Tuesday, March 17, 2009

Give Me My Bonus!

It has always be a right of passage for investment bankers on Wall Street and with other financial service industries tied to it to give year end bonuses in February, yes, I said, February. Why you ask February? Because by then, the year end numbers are crunched, documents filed with the SEC and earnings reported to shareholders so that the overall performance for the year prior has been firmly established before the compensation process begins. Meanwhile, over Christmas vacation or when they returned at the beginning of the year, everyone on the professional staff whose work revenue contribution to the firm is not commission-based, but rather some vague definition of "performance based" will be accumulating a list of all the deals that they worked on throughout the year and the commensurate revenue that the sum total of all of those deals contributed to the overall bottom line of the firm financially. The Department Heads usually fight for their share of the bonus pool from the Directors allotting it and then they distribute it accordingly amongst the members of their departments. Salaries are considered to be "low" on Wall Street to ensure that professional employees put out and THEN and only THEN and IF and ONLY IF the firm does well overall, are bonuses to be considered and allocated. Somewhere in the Techboom of the 1990's bonuses began to be seen as more of a "God-given annual right" than earned compensation by the "Big Swinging Dicks," of Wall Street, as they were referred to in Michael Lewis' 1985 book. As the new millennium came and Y2K was something that they had "overcome" and not merely survived like everyone else, bonuses and other perks began to get even more astronomical. In fact, it spread to executives in other industries who prior, were not compensated on the same level. Neither shareholders' value nor dividends, nor consumer pricing was put first, it was ME FIRST from the BABY BOOM GENERATION and it doesn't matter what it does to anyone below me on the compensation food chain. The attitude was feed by greed, immorality and what seemed like endlessly profitably deals and increasing firm stock price. What was underlying all this increase in "supposed capitalization" of these firms which allowed them to do more deals, purchase more risky assets for their own portfolios and continuing supremely compensating, not only executives, but all the professional staff, was the BIG LIE OF DERIVATIVE PRODUCTS. Many on the capital markets desks of these firms knew the truth of the lies underlying these pooled assets, but lived on the high horse in denial and milked that cow until it dried up. Now, the American taxpayer has been bailing out the industry since last year.

Unfortunately, despite cries from the American public and the New York State Attorney General and some members of the Financial Services Committee, evidently with TARP, there weren't safeguards put in place to prohibit the practice of giving bonuses during bad times. Meaning, ok, the firm hasn't performed, therefore there will be no bonus pool and hence no individual executive bonuses from the bonus pool. Makes sense to anyone with a head on their shoulders, except the good men of Wall Street have still maintained this sickening attitude of entitlement that has allowed them once again to overcompensate themselves by paying themselves bonuses for driving companies into the ground. Directors of these firms came begging to Capital Hill for bailouts, claiming that if they didn't get TARP (bailout #1) they would be bankrupt tomorrow and tens of thousands of employees would be spilling onto the unemployment rolls. Both Bear Stearns and Merrill Lynch poured millions out to employees in bonuses while they bankrupted the companies over their own greed. AIG employees have yet to pay for their trip to California and spa services they received. For bonuses to be paid to any investment or commercial bank employee in this financial environment is clearly WRONG. There is no spectrum of grey within which to debate the merits, it simply is WRONG. SINFUL. GREEDY. NOT RIGHT. Add your own adjectives. It is black and white, no firm who has accepted funds from taxpayer bailout number one or number two should be paying employees any compensation other than salaries. Perquisites should have been terminated entirely in the conditions of the loan documents in order to get these funds. If the best and the brightest were running the Treasury last year, why didn't they protect American taxpayer interests better? Congress and our President need to intervene on behalf of the American Shareholder/taxpayer immediately to stop these payouts however they have too.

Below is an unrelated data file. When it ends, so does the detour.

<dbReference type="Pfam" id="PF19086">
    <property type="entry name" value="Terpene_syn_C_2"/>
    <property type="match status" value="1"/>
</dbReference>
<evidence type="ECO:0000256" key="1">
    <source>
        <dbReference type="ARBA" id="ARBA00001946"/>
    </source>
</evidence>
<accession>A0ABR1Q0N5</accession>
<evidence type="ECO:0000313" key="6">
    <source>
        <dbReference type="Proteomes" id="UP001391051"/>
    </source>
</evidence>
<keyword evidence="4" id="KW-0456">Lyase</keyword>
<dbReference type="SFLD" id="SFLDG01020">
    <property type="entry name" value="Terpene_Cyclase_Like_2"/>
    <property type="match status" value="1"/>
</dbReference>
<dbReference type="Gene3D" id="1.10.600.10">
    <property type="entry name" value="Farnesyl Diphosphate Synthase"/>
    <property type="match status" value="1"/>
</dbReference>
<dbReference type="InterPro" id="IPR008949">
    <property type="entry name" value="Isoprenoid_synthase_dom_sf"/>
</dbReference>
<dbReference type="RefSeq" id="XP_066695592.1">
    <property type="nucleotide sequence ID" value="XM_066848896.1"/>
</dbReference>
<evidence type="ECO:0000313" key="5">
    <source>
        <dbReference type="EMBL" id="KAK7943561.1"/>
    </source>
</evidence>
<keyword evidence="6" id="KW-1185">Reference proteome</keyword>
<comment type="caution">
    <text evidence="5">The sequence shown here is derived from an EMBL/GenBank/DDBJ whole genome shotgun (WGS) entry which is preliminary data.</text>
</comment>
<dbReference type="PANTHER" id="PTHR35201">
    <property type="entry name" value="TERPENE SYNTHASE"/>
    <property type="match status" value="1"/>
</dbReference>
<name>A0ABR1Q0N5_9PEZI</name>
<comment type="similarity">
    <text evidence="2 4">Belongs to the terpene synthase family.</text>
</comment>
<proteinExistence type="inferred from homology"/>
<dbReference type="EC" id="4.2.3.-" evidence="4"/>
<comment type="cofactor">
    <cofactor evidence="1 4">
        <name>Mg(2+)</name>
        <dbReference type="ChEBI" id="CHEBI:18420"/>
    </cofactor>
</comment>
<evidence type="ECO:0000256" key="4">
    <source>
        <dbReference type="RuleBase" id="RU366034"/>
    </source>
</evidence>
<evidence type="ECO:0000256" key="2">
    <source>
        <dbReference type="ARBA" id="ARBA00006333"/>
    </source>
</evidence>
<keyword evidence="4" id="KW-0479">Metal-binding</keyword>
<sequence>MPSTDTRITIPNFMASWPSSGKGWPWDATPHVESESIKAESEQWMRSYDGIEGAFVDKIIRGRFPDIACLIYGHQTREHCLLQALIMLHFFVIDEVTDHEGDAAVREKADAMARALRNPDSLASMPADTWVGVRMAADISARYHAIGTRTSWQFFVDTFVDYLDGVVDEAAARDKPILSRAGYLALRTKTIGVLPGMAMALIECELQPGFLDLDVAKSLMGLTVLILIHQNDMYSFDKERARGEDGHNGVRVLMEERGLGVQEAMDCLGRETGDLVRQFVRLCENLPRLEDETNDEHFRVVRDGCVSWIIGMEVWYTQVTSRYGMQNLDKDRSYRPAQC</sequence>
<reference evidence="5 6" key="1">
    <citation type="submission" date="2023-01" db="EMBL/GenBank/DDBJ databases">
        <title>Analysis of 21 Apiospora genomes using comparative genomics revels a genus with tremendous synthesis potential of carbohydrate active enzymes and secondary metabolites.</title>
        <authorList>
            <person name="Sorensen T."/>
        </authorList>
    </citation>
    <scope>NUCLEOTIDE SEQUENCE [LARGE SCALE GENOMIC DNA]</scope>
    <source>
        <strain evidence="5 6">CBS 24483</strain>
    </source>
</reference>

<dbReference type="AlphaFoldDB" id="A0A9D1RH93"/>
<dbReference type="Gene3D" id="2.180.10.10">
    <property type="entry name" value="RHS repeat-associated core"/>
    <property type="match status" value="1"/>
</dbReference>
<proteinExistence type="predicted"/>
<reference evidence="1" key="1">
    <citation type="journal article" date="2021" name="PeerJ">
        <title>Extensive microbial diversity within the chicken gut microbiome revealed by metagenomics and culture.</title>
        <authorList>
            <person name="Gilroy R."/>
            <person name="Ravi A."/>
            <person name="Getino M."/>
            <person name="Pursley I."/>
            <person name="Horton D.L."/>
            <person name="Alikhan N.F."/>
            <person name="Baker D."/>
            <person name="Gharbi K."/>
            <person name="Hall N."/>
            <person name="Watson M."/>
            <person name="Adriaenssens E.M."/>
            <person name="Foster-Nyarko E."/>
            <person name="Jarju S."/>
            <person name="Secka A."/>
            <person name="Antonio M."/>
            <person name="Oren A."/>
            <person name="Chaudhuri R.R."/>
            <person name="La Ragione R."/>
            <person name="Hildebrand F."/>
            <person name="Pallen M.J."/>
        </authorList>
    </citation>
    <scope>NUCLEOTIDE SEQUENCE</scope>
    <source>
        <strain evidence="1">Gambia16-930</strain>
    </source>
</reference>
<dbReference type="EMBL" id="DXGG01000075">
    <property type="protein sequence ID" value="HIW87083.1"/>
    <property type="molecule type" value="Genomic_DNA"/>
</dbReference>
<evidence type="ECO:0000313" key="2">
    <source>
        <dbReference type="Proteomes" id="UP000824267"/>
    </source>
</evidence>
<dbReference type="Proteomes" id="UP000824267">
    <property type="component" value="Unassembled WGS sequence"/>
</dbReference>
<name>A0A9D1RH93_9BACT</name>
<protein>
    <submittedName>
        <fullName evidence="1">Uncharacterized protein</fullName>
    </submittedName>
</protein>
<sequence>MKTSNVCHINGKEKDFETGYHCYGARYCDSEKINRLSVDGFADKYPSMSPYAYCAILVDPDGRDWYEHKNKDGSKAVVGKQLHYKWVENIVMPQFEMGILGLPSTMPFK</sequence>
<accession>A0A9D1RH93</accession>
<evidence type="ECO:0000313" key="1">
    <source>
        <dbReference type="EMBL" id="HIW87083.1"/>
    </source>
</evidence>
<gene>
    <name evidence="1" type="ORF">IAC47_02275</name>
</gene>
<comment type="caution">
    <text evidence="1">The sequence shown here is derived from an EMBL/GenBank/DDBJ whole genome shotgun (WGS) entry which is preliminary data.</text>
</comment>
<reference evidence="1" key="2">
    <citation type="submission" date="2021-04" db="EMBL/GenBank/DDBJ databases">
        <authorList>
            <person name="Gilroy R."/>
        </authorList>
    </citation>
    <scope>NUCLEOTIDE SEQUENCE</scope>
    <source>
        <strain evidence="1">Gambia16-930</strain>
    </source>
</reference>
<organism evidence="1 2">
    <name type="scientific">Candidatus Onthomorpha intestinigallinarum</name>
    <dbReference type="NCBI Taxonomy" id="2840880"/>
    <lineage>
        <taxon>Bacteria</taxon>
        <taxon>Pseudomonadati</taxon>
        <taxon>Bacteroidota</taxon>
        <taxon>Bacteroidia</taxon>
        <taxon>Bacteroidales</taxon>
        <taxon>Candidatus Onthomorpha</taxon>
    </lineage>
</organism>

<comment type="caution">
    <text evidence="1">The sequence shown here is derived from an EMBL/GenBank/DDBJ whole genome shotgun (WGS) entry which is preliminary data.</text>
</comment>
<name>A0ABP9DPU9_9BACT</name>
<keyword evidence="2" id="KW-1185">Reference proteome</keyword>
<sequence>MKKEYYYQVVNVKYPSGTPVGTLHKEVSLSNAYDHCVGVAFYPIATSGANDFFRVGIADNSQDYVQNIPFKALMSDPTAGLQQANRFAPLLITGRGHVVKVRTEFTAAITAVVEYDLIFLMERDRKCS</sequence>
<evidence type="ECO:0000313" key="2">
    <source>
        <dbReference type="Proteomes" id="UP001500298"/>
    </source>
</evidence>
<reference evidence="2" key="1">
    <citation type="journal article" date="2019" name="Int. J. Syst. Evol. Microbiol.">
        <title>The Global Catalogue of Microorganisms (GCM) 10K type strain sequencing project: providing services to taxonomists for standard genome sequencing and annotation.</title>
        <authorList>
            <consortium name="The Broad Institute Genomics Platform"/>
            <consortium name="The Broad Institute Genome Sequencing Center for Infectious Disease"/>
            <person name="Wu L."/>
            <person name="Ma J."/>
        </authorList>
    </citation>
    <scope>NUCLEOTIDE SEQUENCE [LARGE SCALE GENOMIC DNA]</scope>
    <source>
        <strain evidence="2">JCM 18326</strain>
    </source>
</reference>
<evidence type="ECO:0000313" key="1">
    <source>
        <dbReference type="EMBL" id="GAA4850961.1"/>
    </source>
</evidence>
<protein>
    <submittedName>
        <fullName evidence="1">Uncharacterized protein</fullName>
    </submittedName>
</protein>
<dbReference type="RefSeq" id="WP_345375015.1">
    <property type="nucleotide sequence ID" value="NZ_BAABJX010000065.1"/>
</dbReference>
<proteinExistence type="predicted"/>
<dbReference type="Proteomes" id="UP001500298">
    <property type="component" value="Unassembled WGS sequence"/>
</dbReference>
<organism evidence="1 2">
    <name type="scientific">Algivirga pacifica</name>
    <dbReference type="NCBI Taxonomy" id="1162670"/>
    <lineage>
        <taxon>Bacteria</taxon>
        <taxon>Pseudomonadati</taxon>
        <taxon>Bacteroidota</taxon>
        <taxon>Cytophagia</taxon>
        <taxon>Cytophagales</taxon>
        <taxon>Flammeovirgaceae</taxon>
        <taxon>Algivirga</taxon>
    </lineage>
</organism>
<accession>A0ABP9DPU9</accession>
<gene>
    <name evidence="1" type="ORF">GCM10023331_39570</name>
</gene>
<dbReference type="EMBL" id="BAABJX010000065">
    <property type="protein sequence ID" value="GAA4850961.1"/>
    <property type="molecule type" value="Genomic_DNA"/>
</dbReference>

Kimberly Wilcox

1 comment:

Anonymous said...

Amen! We the taxpayer have to get more vocal and ANGRY!!

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